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The Coeur d'Alene Garden Club provides horticultural education through meetings, field trips, presentations and our garden tour and is dedicated to furthering the beautification of Northern Idaho by providing wildlife habitats through the use of plants.
Join us for events that highlight gardens and gardening in the beautiful Inland Northwest!
SPONSOR Our GardenTour Next Year:
Please consider becoming a sponsor next year! This is your opportunity to promote your business in a very positive way and to support our community. We hope that you will give next year’s Coeur d’Alene Garden Tour serious consideration as you plan your philanthropic endeavors for the coming year! Email us at:
JOIN and get in on some volunteering opportunities!
Our members volunteer at our annual garden tour in many capacities. Our proceeds from the annual garden tour benefit local charities. We are happy to help our community and look forward to it each year! We can't do it without you.
Joining gives us learning experiences that we can also pass on to others.
The mornings are the perfect time to harvest your herbs, flowers and vegetables. Their sugar content is highest in mornings. You will notice a more intense scent in the mornings. Late summer, early fall mornings are warm enough to be comfortable, but cool enough to work without getting overheated.
I hope you haven't fertilized later than August 15! The only thing at this point might be your yard, with a winterizing fertilizer. If you fertilize any shrubs, perennials or trees you run the risk of damaging them by a freeze later. Fertilizing them sends the message to produce more flowers and more tender growth which can easily be killed by a freeze. Please remove grass from around your trees too! Grass can create thatch that blocks water and oxygen from reaching the tree roots. By removing grass the tree roots will receive the nutrients they need for remaining healthy. Please do not use "weed and feed." By doing so you are putting a lot more weed killers into the environment than you would if you simply spot-sprayed the weeds in your lawn. Lawn weed killers kill broadleaf weeds. From the perspective of the weed killer, your trees and shrubs fall into the category of broadleaf weeds. They take it up, too. It's better to apply an organic granular fertilizer and spot spray the weeds.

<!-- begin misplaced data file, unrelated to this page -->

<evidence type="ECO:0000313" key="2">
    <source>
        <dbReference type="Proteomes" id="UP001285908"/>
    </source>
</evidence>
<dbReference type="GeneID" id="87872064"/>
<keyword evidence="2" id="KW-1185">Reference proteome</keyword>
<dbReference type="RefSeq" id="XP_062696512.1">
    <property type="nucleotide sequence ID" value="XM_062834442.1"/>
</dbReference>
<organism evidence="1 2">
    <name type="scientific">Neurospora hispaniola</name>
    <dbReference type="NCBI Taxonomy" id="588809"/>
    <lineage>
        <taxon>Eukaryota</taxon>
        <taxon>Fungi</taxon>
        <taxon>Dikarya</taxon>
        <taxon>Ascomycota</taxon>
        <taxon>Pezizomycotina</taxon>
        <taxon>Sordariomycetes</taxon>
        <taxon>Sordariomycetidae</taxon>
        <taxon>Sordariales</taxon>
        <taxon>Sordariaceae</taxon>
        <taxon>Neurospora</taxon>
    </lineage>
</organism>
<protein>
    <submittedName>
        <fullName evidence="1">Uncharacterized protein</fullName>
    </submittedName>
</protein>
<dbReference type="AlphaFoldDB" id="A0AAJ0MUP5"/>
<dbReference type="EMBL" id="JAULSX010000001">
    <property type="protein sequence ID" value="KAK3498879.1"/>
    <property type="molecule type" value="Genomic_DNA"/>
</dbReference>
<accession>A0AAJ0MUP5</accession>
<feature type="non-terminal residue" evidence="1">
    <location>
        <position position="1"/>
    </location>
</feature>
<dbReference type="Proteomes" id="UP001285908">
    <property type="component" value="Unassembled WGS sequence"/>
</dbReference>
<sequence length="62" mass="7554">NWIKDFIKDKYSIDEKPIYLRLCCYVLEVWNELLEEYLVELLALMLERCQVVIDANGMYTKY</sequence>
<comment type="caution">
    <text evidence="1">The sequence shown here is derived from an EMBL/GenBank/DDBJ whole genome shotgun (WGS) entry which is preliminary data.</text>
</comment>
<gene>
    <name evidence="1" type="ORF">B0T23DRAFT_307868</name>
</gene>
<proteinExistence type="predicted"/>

Some Things to Remember when it comes to perennials:
1. Put perennials in the correct spot by matching their light requirements and soil preferences.
2. Choose plants for your garden for the correct zone, based on lowest temperatures that your region experiences on average.
3. Remember maintenance. Deadhead regularly. Divide your perennials about every three years.
4. Plant for color through the seasons. Have something blooming in at least three seasons.
5. A 3-inch layer of mulch will help minimize weeds and hold in moisture. Keep mulch about 2-3 inches away from the crown of your plants.
6. When adding new plants pay attention to their mature width and height. Crowding them encourages disease.
7. Stake tall stems such as delphiniums, peonies and asters so they don't flop over and risk breaking.
- From Better Homes and Gardens
When to Plant Bulbs
Where the hardiness zones are 2-7, plant bulbs when nighttime temperatures are consistently in the 40s, or 6 to 8 weeks prior to your ground freezing.
If you don't manage to get them in the ground soon enough, store the bulbs in a cool, dry place. However, if you can still dig a hole you can plant bulbs.
Choose the larger bulbs, as they will have bigger blooms.
Plant in groups, especially the smaller bulbs.
Plant in well-drained soil.
Plant at the correct depth for your bulbs, or, 3-4 times as deep as the height of the bulb.
- From Gardener's Supply Co.